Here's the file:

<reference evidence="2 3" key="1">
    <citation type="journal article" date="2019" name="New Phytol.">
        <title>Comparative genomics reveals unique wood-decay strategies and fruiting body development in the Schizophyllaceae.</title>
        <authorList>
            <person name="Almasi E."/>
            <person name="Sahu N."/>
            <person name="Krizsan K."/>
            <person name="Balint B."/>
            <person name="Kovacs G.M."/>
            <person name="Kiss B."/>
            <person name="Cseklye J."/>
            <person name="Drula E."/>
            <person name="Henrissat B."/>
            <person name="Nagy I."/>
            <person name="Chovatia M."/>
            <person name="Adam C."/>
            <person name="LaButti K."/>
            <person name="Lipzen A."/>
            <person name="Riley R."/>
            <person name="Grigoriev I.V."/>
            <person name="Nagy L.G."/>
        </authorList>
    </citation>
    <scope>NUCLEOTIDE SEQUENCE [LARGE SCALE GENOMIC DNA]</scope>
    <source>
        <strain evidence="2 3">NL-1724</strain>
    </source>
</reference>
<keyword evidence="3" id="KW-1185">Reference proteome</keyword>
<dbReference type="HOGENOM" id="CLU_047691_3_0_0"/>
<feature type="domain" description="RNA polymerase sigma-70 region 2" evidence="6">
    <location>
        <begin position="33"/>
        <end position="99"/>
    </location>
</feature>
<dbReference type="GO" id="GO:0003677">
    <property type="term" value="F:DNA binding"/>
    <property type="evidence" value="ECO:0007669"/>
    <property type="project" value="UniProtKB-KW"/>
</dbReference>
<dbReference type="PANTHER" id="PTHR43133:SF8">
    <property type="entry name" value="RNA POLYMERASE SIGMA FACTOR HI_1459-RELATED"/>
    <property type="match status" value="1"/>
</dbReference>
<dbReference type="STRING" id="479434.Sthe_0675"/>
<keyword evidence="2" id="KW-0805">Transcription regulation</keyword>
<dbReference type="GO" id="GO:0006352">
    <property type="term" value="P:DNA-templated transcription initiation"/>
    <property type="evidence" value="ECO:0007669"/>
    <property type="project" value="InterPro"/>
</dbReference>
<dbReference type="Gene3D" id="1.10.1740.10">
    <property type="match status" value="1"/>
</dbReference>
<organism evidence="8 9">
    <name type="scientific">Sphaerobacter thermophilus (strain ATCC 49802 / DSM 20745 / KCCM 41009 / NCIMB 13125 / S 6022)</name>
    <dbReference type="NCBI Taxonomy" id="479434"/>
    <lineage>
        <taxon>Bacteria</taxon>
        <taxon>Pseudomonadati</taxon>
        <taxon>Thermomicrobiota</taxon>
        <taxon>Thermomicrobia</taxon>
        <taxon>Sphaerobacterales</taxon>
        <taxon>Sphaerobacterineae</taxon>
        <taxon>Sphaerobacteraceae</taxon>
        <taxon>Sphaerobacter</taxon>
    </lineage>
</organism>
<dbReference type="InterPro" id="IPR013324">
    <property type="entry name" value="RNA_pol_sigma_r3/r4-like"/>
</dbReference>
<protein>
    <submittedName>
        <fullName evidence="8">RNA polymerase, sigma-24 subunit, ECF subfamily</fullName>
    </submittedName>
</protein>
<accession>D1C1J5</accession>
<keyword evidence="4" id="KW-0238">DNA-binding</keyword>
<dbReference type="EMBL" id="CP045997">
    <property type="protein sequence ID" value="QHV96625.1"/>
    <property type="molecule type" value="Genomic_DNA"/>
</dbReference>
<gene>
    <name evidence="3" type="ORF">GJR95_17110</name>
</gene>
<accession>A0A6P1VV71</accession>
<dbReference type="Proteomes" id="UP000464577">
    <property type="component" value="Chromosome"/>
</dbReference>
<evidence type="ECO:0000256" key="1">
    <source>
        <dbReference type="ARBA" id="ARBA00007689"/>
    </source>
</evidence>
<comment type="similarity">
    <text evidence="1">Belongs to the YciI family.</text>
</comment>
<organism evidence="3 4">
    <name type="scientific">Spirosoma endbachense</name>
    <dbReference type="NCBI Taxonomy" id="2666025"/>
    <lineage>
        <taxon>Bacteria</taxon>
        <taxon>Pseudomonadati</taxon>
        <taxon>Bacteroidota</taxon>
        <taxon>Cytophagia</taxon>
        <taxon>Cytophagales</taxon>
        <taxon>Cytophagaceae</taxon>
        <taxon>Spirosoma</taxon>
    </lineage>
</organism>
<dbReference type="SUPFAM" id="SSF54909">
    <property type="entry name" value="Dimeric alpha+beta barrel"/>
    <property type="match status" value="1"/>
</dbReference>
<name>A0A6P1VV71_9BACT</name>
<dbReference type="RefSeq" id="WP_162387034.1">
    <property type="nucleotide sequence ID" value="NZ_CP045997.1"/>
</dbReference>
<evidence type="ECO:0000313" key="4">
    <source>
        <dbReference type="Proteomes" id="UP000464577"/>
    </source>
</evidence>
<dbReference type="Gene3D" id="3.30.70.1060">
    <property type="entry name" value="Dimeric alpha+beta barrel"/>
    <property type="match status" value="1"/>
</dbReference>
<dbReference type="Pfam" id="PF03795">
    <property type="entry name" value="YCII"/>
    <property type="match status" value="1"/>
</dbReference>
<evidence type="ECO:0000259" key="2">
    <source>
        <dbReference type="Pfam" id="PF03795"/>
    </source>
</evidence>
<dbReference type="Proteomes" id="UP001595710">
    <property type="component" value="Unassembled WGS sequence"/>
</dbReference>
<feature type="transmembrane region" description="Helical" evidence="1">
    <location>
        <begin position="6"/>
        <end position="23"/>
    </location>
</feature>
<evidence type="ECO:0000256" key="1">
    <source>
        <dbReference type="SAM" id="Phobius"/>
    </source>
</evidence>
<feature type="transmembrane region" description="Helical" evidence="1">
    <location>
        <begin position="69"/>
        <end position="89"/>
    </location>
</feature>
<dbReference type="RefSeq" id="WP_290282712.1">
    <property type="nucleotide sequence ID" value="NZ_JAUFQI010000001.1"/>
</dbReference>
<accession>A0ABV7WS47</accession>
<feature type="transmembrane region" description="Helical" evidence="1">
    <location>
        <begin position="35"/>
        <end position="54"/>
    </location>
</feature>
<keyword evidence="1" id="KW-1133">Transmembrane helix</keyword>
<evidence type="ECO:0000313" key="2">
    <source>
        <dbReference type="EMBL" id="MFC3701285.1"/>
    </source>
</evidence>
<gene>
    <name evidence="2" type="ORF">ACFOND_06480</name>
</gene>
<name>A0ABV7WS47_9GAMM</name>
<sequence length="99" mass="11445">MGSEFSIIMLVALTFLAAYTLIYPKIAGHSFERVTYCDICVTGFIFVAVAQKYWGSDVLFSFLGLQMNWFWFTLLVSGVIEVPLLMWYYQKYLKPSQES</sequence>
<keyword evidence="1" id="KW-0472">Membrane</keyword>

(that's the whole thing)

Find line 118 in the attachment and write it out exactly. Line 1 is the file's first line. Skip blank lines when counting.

    <property type="nucleotide sequence ID" value="NZ_CP045997.1"/>